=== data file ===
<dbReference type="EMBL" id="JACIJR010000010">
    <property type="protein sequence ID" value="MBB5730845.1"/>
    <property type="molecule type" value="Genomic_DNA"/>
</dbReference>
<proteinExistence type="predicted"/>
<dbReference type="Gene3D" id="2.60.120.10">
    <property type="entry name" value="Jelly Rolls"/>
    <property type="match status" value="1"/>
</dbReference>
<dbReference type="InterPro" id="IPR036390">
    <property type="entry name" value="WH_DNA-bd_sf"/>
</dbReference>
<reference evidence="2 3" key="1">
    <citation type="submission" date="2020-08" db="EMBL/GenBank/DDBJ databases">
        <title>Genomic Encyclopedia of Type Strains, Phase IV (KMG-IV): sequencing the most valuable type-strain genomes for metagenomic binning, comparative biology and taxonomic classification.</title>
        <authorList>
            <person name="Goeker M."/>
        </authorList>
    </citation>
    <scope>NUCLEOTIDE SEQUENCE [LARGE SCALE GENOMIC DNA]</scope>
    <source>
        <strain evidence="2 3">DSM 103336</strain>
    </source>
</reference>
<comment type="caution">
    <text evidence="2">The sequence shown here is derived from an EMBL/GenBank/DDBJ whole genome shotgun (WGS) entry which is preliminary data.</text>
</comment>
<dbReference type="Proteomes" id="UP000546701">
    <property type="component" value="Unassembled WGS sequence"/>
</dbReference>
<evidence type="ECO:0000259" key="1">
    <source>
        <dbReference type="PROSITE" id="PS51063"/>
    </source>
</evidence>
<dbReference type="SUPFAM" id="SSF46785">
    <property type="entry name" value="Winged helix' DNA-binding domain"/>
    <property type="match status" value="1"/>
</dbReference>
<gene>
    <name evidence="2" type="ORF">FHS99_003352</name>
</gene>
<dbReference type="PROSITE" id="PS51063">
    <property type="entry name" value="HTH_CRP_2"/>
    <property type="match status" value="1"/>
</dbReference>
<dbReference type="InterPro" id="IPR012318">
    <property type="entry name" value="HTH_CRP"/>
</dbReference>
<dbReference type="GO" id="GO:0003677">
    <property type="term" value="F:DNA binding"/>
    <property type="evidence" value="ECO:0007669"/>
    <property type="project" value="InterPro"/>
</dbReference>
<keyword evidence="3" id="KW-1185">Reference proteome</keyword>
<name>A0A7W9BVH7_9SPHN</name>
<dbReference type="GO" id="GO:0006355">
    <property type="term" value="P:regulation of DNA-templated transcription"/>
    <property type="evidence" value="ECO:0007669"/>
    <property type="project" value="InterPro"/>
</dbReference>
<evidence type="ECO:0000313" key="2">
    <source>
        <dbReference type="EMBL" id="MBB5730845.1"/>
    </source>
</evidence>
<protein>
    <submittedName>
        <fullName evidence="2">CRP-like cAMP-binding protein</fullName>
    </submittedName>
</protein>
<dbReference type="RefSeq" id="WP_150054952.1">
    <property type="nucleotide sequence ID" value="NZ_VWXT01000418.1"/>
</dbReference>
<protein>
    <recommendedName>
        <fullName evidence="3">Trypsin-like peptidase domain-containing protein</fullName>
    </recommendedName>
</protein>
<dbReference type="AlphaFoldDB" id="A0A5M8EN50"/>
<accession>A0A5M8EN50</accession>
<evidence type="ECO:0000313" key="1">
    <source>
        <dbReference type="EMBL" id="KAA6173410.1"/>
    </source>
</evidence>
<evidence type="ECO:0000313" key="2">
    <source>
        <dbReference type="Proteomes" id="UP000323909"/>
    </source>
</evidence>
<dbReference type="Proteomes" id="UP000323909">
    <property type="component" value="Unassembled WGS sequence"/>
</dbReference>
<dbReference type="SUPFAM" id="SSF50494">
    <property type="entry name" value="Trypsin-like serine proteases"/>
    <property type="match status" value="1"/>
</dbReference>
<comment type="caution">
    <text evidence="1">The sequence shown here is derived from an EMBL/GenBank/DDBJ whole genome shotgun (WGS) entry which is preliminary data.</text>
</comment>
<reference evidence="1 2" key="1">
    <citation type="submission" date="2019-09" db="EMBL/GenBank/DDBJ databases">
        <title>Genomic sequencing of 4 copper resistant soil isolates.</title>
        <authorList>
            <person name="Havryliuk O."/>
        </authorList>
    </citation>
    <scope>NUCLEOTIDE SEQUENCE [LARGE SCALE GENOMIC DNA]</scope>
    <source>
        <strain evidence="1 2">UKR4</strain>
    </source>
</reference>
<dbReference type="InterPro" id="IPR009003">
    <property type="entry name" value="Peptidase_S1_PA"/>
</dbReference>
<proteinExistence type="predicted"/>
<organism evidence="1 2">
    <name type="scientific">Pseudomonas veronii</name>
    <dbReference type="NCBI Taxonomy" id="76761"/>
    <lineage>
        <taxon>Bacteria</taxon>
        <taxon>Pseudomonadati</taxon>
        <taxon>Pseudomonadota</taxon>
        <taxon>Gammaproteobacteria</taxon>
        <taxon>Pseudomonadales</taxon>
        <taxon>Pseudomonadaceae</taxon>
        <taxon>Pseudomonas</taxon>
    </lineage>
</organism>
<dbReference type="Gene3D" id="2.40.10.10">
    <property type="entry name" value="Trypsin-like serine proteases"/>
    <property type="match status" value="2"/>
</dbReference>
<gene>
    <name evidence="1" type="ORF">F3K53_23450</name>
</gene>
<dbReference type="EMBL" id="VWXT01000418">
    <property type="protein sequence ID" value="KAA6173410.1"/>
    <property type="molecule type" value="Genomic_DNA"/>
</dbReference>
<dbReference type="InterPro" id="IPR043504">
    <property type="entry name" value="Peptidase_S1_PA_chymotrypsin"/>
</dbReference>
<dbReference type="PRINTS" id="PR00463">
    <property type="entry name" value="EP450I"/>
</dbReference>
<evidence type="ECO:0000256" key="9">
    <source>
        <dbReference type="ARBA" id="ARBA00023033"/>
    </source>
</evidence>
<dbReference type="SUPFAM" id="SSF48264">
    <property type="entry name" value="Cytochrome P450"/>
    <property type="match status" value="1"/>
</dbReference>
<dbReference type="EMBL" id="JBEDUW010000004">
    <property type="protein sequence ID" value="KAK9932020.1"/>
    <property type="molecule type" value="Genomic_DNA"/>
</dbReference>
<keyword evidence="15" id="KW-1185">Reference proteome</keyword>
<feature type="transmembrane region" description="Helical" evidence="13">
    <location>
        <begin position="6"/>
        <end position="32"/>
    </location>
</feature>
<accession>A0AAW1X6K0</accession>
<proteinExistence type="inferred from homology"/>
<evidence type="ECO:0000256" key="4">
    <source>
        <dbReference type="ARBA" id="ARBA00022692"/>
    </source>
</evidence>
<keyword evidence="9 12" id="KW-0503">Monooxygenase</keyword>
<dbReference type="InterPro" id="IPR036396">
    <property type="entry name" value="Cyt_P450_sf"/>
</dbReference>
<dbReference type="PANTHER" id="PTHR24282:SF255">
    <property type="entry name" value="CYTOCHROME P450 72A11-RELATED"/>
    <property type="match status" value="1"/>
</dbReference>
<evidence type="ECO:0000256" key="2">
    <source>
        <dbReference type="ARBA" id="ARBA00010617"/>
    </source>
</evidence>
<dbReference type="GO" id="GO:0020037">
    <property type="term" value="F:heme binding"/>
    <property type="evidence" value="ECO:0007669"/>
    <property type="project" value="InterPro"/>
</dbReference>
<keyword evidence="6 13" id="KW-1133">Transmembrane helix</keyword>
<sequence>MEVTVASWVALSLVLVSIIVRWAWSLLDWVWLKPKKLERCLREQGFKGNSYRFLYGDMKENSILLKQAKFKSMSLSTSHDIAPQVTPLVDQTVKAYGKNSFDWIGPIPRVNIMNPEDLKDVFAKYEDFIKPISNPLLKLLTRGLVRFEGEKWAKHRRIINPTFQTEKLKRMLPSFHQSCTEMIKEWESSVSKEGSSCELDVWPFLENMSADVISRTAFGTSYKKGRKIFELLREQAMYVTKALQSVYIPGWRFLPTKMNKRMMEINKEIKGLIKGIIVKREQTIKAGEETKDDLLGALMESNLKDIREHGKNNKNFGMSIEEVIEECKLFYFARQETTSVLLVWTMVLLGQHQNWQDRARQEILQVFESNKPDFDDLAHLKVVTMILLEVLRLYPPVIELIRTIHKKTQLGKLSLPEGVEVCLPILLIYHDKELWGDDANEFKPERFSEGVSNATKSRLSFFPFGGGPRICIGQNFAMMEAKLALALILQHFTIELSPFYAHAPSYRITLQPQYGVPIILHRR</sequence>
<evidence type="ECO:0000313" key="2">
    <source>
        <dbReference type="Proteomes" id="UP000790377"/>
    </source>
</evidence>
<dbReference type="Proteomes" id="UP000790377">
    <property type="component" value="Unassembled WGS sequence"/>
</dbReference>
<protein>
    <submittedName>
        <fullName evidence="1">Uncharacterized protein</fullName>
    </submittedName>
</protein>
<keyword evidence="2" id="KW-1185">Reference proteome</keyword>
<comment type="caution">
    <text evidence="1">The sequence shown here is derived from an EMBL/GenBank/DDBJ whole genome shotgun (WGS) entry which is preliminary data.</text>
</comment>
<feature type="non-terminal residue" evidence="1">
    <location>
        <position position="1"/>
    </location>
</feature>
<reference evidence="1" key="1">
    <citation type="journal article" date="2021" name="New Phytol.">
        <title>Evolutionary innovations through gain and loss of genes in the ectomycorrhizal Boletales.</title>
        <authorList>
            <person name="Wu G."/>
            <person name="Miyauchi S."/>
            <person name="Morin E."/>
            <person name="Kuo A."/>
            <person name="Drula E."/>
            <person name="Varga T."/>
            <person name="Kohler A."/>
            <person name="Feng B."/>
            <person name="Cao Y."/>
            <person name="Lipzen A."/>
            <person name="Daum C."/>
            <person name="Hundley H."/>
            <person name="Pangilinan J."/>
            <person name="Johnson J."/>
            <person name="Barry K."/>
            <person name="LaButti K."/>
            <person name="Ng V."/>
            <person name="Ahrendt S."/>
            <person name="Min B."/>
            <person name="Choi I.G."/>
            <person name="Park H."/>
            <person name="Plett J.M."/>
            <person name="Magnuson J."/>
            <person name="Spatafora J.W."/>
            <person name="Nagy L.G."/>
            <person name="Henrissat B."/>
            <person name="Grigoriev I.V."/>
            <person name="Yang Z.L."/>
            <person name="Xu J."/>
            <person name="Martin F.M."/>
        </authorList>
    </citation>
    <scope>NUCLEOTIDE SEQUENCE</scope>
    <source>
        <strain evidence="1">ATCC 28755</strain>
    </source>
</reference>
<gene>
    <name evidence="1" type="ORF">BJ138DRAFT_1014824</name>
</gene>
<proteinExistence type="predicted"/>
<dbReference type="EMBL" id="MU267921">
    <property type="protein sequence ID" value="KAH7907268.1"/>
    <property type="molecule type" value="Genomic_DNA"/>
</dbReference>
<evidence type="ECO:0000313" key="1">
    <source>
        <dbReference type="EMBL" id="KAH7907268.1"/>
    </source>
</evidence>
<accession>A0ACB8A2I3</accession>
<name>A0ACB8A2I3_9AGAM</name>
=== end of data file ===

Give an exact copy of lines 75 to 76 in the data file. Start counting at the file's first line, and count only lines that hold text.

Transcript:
<protein>
    <recommendedName>